Crazy Nazi genetic experiments gone horribly wrong, men with octopi heads, curvaceous women, hidden government laboratories, and underwater fist-fights are just some of the things that Ian Churchill crams into this closing issue of the first "Marineman" volume from Image Comics.
Churchill put so darn much into this book that he had to finish his story on the back cover. The end result is forty-two filled-to-the-gills pages of the adventures of Steve Ocean, also known as Marineman. The stunning part is that Churchill only put five splash (punny, I know) pages into this issue. One would expect a comic book creator who is primarily known as an artist to try to showcase his big imagery more, but Churchill does the exact opposite, giving himself the challenge (and clearly living up to it) of varying page layout, page depth, and panel count per page.
As a lifelong fan of Aquaman, I leapt into the first issue of "Marineman" with both feet, hoping it would scratch the itch I had to read about the aquatic adventures of seafaring superheroes. I can say it does all that and more. While this issue and the previous one were not as wonderfully accessorized with profile pages of Aquanauts, sketches from fans, or letters pages, the book still holds up as a Silver Age throwback.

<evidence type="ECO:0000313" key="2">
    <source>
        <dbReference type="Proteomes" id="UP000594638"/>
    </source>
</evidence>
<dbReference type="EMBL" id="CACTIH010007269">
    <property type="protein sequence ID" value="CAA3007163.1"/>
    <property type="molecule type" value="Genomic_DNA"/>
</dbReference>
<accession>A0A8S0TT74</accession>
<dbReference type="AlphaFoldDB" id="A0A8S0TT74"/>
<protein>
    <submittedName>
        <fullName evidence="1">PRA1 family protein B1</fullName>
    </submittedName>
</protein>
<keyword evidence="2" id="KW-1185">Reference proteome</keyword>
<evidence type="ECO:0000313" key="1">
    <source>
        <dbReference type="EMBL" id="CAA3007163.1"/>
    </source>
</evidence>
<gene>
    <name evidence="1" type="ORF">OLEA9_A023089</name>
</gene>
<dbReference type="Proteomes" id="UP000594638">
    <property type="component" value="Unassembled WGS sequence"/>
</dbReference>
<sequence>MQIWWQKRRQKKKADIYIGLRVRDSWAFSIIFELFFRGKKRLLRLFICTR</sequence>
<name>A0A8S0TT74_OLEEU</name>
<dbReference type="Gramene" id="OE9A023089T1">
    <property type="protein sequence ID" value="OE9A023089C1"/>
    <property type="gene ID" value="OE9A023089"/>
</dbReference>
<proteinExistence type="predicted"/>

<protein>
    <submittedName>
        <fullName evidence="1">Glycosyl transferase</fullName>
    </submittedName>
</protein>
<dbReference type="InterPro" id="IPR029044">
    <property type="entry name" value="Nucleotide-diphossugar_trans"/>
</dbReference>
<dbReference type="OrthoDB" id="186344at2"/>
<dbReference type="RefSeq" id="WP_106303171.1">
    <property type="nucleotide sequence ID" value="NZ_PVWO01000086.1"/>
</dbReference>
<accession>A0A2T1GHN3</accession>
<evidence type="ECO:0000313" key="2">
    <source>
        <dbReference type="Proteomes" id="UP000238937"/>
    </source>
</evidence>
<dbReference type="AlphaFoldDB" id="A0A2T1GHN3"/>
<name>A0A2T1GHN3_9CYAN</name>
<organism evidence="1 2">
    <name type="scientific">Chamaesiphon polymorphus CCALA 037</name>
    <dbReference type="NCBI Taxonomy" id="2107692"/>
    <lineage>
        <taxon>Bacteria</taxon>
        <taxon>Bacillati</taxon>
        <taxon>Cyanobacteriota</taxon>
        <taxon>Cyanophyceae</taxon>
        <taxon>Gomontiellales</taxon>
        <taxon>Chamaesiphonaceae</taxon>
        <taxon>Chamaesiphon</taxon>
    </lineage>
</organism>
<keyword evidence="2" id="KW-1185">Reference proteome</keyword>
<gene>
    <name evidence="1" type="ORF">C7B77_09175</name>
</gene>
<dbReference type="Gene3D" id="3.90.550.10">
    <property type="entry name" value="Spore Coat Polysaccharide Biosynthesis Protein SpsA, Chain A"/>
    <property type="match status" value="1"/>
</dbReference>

The enemy is a known quantity, but his threats are more far-reaching than they appear. The hero is brave and strong, capable, but concerned he might not be able to live up to expectations. The world around the hero is colorful, lively, and filled with characters that I'm glad the hero has introduced me to. Most importantly, it's a fun read.
The cover, under Image's new ratings system, brands this book Rated E for everyone. That means you. Pick this book up and read it. Or wait for the collected edition. However you decide to get a copy of this title in your hands, you really should do so.
Before any of you send me an email explaining the rating system, yes, I understand that "E for everyone" means it is a suitable read for all ages. For the most part, it is. There's a saucy exchange between Marineman and his galpal, Charlie Greene, but for the most part that would float over younger readers eyes. Still, it is a book that you should check out before letting any younger readers enjoy this title. After all, it IS a book everyone CAN enjoy. I sure do and I hope the wait for the next volume is not too lengthy.